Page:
At the end of December 2016, 115,823 patients were waiting for access to treatment at the hospitals of healthcare districts, and almost 2,000 of them had been waiting for non-urgent treatment for more than six months, says a THL statistics report.
The fastest access to non-urgent special medical treatment was available in Southwest Finland and Satakunta. Both in terms of numbers and per head of population, the highest numbers of people waiting for treatment for more than six months were in the hospital districts of Helsinki and Uusimaa (HUS), Kanta-Häme and Satakunta. In HUS, the number of people waiting for treatment for more than six months was 1,092. Most of them, 620 patients, were waiting for access to special treatment for eye disorders.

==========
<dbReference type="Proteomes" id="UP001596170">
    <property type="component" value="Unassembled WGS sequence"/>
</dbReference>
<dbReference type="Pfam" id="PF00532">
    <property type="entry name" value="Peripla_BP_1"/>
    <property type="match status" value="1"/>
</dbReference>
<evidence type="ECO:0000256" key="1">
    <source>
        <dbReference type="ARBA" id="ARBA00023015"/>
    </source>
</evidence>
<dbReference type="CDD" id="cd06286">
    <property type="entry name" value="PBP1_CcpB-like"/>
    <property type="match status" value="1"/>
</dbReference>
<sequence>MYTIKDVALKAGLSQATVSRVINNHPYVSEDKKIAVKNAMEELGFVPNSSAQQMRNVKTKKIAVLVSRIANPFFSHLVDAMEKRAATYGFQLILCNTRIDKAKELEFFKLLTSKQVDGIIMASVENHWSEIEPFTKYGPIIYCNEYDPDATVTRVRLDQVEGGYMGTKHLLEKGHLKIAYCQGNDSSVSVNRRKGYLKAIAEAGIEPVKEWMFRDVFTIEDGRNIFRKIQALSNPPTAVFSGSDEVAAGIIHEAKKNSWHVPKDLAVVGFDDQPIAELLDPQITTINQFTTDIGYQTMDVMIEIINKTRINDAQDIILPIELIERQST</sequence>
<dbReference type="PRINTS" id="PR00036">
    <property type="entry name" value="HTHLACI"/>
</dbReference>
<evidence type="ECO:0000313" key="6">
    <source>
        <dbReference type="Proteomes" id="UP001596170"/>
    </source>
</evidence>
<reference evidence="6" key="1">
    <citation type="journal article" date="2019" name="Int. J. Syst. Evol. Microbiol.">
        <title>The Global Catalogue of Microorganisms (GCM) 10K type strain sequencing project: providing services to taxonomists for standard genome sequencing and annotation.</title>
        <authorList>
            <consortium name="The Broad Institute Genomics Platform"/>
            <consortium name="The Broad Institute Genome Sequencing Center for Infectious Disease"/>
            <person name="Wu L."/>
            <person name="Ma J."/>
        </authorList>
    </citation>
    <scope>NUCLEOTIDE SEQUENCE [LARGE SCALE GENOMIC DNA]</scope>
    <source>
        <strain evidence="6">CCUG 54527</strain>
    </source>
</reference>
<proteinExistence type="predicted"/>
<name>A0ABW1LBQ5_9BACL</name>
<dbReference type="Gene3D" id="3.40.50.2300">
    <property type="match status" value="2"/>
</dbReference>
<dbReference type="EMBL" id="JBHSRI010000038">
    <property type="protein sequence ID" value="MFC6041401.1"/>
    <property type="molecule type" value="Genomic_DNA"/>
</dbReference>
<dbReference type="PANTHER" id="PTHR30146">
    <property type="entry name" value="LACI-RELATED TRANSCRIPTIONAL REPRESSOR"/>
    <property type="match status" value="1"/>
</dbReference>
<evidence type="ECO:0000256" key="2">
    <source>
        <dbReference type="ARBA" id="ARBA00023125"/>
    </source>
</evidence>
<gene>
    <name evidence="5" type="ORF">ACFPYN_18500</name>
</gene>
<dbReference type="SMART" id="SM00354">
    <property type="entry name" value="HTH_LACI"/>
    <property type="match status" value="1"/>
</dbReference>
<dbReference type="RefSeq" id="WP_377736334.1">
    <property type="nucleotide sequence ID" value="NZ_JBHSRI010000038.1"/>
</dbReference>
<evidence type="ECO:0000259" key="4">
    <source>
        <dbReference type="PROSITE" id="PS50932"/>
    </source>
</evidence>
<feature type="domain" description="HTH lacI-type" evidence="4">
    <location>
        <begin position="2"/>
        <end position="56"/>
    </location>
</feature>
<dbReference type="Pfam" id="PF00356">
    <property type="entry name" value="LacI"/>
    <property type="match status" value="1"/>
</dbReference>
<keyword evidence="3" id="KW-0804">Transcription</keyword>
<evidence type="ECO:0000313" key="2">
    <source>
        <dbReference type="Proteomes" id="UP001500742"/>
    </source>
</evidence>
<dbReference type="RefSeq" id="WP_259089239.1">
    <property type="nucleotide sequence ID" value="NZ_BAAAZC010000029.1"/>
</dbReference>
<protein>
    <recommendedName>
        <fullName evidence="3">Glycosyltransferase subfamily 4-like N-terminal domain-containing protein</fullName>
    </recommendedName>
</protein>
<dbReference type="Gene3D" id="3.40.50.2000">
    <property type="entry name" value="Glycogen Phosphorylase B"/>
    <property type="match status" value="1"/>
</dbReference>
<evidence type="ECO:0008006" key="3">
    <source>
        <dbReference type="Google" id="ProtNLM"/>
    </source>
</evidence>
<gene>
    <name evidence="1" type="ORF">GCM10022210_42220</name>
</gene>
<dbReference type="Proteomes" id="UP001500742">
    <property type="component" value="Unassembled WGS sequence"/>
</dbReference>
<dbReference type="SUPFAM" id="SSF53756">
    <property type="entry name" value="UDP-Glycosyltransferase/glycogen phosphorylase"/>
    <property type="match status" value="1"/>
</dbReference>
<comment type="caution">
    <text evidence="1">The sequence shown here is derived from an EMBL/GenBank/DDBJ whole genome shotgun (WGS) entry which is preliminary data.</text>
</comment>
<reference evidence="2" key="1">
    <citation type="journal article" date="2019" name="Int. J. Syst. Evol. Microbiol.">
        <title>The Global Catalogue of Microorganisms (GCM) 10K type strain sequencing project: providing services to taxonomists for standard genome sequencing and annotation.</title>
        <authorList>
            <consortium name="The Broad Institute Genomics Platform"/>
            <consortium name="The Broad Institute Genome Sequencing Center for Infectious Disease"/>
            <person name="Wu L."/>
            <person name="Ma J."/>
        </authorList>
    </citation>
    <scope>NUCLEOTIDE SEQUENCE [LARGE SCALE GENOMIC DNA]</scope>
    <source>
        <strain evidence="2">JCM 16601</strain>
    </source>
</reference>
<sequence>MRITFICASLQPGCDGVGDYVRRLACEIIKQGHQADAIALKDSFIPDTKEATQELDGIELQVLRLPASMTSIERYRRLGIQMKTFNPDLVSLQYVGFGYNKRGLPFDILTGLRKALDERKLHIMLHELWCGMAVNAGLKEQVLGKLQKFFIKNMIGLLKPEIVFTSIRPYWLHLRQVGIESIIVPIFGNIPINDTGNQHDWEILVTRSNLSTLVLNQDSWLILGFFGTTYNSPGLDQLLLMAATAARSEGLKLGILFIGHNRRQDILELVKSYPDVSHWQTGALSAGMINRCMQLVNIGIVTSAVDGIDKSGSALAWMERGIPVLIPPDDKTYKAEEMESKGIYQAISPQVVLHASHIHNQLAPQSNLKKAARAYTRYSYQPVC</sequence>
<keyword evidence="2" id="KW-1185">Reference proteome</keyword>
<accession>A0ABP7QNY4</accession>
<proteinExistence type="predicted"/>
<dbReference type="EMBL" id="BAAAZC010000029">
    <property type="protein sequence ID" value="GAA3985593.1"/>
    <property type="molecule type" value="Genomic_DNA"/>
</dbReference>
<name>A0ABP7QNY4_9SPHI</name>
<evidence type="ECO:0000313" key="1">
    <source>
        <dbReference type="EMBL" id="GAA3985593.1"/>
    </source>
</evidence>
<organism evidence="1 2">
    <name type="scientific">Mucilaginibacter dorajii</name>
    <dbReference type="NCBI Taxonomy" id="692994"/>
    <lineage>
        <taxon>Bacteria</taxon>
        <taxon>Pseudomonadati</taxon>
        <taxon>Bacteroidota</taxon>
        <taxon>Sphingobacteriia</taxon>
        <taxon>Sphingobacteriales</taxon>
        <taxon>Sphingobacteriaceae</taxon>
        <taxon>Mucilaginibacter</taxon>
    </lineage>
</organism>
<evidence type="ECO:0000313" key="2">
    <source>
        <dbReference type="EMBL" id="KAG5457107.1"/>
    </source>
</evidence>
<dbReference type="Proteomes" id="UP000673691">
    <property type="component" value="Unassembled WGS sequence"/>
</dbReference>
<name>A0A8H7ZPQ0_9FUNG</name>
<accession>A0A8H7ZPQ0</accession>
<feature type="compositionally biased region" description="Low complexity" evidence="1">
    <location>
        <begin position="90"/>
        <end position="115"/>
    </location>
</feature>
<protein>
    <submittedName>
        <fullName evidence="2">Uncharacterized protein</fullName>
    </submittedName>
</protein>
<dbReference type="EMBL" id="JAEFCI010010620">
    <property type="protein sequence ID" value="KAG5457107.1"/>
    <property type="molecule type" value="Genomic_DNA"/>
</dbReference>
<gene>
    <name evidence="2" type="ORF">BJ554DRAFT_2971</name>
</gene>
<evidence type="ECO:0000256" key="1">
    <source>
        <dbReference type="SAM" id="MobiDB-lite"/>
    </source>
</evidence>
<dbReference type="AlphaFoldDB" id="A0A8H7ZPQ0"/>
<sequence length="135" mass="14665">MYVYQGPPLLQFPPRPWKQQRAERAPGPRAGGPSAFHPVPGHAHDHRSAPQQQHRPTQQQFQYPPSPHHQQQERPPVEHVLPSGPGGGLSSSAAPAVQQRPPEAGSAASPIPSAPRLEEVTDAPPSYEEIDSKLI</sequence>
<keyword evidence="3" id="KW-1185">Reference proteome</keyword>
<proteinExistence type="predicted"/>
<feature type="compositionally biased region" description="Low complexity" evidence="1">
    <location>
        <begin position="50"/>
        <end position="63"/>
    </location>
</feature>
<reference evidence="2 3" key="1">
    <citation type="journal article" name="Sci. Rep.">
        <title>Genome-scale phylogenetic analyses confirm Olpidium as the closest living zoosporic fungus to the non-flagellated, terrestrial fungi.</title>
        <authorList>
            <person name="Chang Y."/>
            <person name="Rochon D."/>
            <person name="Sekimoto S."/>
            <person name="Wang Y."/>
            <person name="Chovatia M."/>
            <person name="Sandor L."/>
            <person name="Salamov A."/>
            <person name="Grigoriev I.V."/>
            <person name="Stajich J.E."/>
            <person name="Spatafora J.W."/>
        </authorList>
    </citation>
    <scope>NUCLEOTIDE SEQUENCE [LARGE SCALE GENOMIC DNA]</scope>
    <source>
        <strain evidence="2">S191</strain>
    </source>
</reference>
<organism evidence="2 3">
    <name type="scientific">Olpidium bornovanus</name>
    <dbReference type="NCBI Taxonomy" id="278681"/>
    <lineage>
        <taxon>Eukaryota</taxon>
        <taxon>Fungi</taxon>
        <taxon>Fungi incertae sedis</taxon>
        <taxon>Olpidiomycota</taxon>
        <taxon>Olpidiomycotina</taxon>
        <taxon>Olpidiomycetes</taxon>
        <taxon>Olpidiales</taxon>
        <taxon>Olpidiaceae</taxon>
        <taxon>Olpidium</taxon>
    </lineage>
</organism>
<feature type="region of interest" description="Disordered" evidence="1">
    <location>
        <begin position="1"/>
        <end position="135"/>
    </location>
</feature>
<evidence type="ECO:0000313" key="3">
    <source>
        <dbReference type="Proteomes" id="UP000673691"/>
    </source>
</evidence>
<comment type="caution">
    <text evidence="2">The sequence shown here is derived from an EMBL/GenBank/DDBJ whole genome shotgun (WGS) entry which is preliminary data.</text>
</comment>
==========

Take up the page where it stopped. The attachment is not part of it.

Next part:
The demand for non-urgent care has increased in hospital districts. Last year, more than 1 million referrals were processed, which is 5% more than the previous year. Non-urgent care means treatment and advice proven to be necessary from a point of view of medical care, dental care or health care, which must be organised and begun within a reasonable time frame, taking into account the urgency required for the treatment. In special healthcare, treatment should be provided within six months of when the need for treatment was ascertained and, with regard to mental health services for children and young people, within no more than three months.
Read more about the availability of treatment and the maximum times for access to treatment.
THL statistics report (in Finnish):
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